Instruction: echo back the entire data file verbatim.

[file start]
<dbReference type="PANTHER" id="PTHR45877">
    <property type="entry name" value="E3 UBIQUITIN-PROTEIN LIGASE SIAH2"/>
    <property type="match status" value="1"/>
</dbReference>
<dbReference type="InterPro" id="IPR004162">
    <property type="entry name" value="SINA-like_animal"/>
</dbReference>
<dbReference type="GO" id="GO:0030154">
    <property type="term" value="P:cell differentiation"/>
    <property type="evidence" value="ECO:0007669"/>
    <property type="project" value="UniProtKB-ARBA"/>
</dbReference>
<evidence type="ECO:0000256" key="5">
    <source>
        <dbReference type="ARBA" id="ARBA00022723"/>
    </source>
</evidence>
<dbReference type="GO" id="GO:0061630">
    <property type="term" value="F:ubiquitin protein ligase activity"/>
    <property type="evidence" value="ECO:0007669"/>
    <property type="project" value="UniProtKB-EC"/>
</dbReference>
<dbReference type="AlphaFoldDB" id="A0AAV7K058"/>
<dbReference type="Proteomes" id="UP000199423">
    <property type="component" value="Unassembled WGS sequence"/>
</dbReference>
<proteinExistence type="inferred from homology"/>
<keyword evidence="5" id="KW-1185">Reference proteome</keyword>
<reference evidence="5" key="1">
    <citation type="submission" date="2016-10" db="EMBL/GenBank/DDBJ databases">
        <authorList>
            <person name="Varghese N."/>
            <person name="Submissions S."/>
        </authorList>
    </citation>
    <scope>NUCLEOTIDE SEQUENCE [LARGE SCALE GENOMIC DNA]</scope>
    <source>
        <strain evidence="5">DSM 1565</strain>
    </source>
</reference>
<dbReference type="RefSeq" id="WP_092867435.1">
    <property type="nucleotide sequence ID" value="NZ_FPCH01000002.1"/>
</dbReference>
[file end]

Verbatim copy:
<dbReference type="PANTHER" id="PTHR45877">
    <property type="entry name" value="E3 UBIQUITIN-PROTEIN LIGASE SIAH2"/>
    <property type="match status" value="1"/>
</dbReference>
<dbReference type="InterPro" id="IPR004162">
    <property type="entry name" value="SINA-like_animal"/>
</dbReference>
<dbReference type="GO" id="GO:0030154">
    <property type="term" value="P:cell differentiation"/>
    <property type="evidence" value="ECO:0007669"/>
    <property type="project" value="UniProtKB-ARBA"/>
</dbReference>
<evidence type="ECO:0000256" key="5">
    <source>
        <dbReference type="ARBA" id="ARBA00022723"/>
    </source>
</evidence>
<dbReference type="GO" id="GO:0061630">
    <property type="term" value="F:ubiquitin protein ligase activity"/>
    <property type="evidence" value="ECO:0007669"/>
    <property type="project" value="UniProtKB-EC"/>
</dbReference>
<dbReference type="AlphaFoldDB" id="A0AAV7K058"/>
<dbReference type="Proteomes" id="UP000199423">
    <property type="component" value="Unassembled WGS sequence"/>
</dbReference>
<proteinExistence type="inferred from homology"/>
<keyword evidence="5" id="KW-1185">Reference proteome</keyword>
<reference evidence="5" key="1">
    <citation type="submission" date="2016-10" db="EMBL/GenBank/DDBJ databases">
        <authorList>
            <person name="Varghese N."/>
            <person name="Submissions S."/>
        </authorList>
    </citation>
    <scope>NUCLEOTIDE SEQUENCE [LARGE SCALE GENOMIC DNA]</scope>
    <source>
        <strain evidence="5">DSM 1565</strain>
    </source>
</reference>
<dbReference type="RefSeq" id="WP_092867435.1">
    <property type="nucleotide sequence ID" value="NZ_FPCH01000002.1"/>
</dbReference>